Joseph Mallord William TURNER
(London 1775 - London 1851)
A Storm at Sea
180 x 291 mm. (7 1/8 x 11 1/2 in.)
ACQUIRED BY THE MINNEAPOLIS INSTITUTE OF ARTS, MINNEAPOLIS, MINNESOTA.
Turner visited Staffa – an uninhabited island in the Inner Hebrides in Scotland, dominated by a large sea cave known as Fingal’s Cave, formed of basalt columns - in August or September 1831, and the painting was exhibited at the Royal Academy the following year. Like the present watercolour, the painting depicts an arching storm cloud over a stormy sea. In the painting, the clouds are paralleled by the smoke from the funnel of a steamship at the right of the composition, and what may be a mast or funnel can just be seen as a vertical element above the waves near the left edge of the composition of this watercolour.
Turner’s late, ephemeral watercolours were an aspect of his working process that he kept very much to himself, and the present sheet is a rare example of one of these private works which seems to have left the artist’s studio in his lifetime or soon afterwards. (Although Turner produced numerous watercolours of this type, colour studies such as the present watercolour are only rarely found outside of the Turner Bequest at the Tate.)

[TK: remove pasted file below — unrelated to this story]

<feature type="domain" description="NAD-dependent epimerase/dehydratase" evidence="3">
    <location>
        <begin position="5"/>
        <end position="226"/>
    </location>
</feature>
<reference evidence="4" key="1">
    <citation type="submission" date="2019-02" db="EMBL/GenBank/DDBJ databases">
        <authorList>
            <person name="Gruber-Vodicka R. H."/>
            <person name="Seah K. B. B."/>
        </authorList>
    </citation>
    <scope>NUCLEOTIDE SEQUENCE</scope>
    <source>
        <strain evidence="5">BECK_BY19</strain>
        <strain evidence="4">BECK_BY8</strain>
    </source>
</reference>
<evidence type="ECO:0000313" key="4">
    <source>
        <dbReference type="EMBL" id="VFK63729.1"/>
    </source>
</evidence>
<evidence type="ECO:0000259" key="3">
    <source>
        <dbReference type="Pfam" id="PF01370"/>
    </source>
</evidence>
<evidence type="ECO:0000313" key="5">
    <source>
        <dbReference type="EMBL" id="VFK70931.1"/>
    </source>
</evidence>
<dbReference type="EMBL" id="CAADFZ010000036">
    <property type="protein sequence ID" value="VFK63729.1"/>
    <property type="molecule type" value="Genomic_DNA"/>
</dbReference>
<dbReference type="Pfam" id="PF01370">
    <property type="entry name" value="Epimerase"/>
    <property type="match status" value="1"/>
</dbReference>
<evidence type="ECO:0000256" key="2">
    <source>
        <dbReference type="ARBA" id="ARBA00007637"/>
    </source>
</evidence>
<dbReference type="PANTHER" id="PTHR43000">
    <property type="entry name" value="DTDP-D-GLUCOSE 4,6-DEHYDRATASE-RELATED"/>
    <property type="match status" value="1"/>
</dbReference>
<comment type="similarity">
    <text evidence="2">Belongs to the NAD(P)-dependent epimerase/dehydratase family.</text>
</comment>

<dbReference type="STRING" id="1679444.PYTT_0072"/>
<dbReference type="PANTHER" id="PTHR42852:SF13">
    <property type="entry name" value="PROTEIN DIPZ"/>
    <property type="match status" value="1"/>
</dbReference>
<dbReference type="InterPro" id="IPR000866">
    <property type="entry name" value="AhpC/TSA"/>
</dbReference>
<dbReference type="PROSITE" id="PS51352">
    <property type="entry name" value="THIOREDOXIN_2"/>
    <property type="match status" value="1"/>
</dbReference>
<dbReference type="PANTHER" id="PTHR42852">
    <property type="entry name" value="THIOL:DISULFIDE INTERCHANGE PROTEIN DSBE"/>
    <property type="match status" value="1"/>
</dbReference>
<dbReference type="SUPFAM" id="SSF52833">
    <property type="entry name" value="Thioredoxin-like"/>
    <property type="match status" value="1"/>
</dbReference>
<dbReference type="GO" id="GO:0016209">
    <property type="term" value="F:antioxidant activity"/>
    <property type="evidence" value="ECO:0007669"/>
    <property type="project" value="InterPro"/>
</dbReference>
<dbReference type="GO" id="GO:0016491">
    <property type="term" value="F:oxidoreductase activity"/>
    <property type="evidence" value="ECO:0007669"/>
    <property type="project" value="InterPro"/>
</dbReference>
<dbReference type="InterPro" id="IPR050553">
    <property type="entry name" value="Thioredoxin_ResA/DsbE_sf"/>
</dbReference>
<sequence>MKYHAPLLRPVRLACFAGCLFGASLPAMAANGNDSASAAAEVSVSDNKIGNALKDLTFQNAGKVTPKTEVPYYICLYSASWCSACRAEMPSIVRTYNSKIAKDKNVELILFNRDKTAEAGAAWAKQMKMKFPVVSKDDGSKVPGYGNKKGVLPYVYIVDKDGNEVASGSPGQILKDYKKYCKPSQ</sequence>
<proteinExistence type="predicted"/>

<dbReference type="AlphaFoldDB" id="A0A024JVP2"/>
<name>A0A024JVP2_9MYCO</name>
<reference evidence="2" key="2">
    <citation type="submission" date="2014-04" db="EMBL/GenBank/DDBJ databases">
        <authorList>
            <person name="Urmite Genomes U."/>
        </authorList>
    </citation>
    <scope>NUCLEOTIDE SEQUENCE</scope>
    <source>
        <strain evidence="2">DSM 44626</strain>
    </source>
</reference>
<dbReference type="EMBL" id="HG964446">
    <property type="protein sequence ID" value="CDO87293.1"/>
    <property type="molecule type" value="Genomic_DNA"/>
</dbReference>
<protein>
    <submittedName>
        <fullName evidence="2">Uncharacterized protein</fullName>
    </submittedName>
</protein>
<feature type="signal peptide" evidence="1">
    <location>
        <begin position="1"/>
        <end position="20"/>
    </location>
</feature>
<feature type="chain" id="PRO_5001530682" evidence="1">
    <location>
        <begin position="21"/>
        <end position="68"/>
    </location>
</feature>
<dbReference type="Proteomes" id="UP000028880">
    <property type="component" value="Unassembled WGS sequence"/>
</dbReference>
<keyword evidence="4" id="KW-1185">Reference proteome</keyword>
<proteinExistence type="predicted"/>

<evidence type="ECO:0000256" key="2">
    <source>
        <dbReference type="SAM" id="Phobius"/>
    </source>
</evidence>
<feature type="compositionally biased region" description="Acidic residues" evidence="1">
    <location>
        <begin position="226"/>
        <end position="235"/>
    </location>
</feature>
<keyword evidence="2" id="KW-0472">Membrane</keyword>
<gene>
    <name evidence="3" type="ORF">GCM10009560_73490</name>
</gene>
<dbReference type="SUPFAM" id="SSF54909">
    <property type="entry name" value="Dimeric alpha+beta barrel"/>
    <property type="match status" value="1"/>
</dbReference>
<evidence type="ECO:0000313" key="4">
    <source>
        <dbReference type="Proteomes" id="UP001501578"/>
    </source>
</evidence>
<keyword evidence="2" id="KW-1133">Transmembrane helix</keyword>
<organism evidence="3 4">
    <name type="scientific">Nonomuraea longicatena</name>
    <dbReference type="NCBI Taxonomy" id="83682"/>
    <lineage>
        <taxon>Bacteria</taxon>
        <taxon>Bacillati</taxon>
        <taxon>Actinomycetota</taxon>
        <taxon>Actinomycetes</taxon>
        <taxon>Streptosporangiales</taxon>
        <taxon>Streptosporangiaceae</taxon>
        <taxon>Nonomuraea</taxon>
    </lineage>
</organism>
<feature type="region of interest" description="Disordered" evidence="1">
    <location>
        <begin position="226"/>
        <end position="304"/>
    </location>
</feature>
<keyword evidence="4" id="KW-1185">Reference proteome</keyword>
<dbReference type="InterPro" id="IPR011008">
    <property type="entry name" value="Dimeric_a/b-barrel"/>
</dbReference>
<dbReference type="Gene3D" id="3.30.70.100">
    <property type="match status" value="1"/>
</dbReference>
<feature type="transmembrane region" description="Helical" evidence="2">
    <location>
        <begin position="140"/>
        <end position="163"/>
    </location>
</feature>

A superb example of Turner’s remarkable gifts as a watercolourist, this expressive study of a storm at sea represents an aspect of the artist’s method that, as historian Richard Johns has noted, has only recently been studied; 'The private world of Turner’s sketchbooks and studio has been investigated, exposed and selectively called upon as evidence in the shifting assessment of the painter’s long-term significance for the history of art. This is nowhere more apparent than in those drawings and watercolours that are concerned with the sea.’